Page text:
Sunday, October 7, 2012

The Darkest Hour (2011)

Sean (Emile Hirsch) and Ben (Max Minghella) travel to Moscow for a business meeting. They’re trying to sell their social
networking software to a group of Russian investors, but they quickly learn the cutthroat nature of the business world, because their software is stolen by the same group of people, who they originally wanted to sell to. Skyler (Joel Kinnaman) shows no remorse, when he steals the social networking software. Skyler doesn’t want to share the profits with the creators (Sean and Ben), and the trip to Russia seems like a complete waste of time. Sean and Ben are distraught, so they decide to go to a club to pick up their spirits. They meet two women, Natalie (Olivia Thirlby) and Anne (Rachel Taylor), and everything seems perfectly calm at first. Sean and Ben are enjoying the company of Natalie and Anne, but everything quickly takes a turn for the worst. An alien invasion begins to spread terror and destruction throughout Russia and the rest of the world, and the group of survivors (Sean, Ben, Natalie, Anne, and Skyler) must fight for their lives.

I really wanted to like this one, and I usually enjoy alien invasion flicks, but The Darkest Hour was one gigantic disappointment for me. This was supposed to be a sci-fi thriller, but The Darkest Hour can be so boring and dull most of the time. The action scenes really didn’t do anything for me, and character development is tossed out of the window in this film, because you really don’t get a chance to know any of the characters here. Sure, we do learn a few details about the friendship between Sean and Ben, but still, they really don’t give an in-depth explanation about the survivors here, and I just didn’t want to care about the shallow characters in this film. Also, the reveal of the aliens’ identity towards the end of the film felt so underwhelming. Throughout this film, the audience sees the alien attackers as these glowing orange force fields of light, but they FINALLY reveal the true physical form of the deadly attackers at the very end. I was expecting something terrifying, because these aliens reeked havoc throughout the entire film, and they destroyed everything in their path. But I just couldn’t stop laughing, when I finally saw the true physical form of the aliens here. They didn’t look intimidating or scary, and the awful and cheap CGI effects didn’t help anything.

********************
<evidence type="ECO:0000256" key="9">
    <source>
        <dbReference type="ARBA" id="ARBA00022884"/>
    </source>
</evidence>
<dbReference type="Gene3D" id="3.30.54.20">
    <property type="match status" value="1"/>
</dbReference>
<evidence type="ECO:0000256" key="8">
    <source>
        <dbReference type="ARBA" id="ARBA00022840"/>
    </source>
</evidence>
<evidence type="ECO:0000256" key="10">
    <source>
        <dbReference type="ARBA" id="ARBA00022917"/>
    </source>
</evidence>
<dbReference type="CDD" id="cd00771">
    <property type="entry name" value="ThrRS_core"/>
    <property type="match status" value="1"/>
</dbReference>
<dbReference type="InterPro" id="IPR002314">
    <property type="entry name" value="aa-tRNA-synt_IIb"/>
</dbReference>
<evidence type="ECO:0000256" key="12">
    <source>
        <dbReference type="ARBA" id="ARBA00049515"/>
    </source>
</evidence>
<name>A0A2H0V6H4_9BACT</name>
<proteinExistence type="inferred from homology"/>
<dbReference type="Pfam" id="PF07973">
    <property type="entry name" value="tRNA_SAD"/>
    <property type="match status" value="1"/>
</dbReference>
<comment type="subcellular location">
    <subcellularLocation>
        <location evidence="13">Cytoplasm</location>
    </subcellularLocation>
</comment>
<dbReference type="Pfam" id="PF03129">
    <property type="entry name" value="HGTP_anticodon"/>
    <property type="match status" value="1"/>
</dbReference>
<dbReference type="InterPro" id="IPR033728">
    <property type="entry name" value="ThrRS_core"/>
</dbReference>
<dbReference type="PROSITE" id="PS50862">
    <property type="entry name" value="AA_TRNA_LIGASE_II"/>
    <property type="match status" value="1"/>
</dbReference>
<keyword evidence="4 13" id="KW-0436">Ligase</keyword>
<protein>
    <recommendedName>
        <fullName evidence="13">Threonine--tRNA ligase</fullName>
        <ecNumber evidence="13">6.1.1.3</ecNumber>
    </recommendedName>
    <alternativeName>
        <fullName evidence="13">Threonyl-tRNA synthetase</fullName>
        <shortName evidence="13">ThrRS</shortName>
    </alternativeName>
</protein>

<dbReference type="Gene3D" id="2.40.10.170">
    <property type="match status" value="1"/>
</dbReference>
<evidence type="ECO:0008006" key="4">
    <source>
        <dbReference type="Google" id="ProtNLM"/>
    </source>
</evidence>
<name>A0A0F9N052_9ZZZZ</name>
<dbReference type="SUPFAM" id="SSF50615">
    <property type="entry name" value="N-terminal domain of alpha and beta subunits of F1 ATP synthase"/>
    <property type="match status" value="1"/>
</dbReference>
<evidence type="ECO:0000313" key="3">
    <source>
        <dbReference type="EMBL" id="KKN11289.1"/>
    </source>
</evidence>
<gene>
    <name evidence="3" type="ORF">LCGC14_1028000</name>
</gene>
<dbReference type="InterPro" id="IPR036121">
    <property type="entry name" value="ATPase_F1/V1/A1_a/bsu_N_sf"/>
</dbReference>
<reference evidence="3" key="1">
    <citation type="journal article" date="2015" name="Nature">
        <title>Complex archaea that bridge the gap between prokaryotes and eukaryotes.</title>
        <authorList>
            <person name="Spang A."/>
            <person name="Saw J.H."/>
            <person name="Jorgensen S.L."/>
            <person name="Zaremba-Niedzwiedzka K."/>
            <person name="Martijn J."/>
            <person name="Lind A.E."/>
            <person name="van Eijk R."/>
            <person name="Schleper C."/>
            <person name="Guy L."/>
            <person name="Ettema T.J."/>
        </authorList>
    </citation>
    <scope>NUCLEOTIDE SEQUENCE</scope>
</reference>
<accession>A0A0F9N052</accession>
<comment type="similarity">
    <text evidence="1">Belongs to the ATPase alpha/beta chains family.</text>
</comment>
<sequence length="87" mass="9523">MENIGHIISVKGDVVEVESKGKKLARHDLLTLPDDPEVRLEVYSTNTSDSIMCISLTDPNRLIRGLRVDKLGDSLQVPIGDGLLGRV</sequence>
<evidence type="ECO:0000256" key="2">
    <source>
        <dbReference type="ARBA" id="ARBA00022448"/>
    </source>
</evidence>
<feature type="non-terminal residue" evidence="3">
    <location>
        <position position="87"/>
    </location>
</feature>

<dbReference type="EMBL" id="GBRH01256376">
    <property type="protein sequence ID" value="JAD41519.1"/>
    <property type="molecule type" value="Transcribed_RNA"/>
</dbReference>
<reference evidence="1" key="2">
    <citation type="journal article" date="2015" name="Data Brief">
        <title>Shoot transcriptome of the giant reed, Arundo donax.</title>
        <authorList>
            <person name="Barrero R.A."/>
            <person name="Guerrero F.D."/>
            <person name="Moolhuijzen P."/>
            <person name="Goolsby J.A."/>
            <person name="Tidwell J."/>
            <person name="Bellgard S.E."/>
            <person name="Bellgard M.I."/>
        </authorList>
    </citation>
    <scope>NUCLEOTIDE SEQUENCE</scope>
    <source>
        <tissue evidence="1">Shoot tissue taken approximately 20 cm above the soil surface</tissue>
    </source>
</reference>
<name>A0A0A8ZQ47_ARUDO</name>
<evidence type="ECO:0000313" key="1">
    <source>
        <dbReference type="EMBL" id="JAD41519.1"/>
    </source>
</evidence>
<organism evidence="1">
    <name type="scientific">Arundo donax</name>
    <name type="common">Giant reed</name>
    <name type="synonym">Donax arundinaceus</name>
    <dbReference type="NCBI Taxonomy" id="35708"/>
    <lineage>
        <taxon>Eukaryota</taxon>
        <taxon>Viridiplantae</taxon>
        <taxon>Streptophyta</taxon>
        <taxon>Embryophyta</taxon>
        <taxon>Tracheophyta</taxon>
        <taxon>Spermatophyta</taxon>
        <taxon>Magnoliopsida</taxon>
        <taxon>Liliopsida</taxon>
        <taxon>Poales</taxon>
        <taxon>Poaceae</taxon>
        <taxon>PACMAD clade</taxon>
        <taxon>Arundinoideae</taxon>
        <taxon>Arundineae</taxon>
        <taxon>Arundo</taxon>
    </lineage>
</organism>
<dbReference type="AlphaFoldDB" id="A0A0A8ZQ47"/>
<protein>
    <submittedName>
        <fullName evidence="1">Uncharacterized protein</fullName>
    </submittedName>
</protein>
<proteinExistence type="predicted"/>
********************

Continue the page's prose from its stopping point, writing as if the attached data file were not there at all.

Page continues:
The Darkest Hour could’ve worked as a mindless and fun popcorn flick, but they really dropped the ball here. Yeah, the acting is decent enough, the alien kills do look shocking and violent most of the time, and I did enjoy the atmosphere of the post-apocalyptic Russia, because you can really feel the devastation and danger, but the decent acting and images of a post-apocalyptic Russia couldn’t save this one. The Darkest Hour is a dull and lifeless film, that doesn’t feature any real thrills or action. This film just painfully goes through the motions, and they really didn’t put too much focus on character development here, because this film just features so many uninteresting personalities. The special effects looked cheap and atrocious, they were laughable most of the time, and for a film that relies so heavily on CGI, this can be a real problem. The Darkest Hour was a painful experience for me, and I was waiting for this one to be over. Emile Hirsch does have some potential for a bright career in Hollywood, but he needs a rebound film, and he needs one fast, because The Darkest Hour is a potential career killer.

Final Score: 2/10

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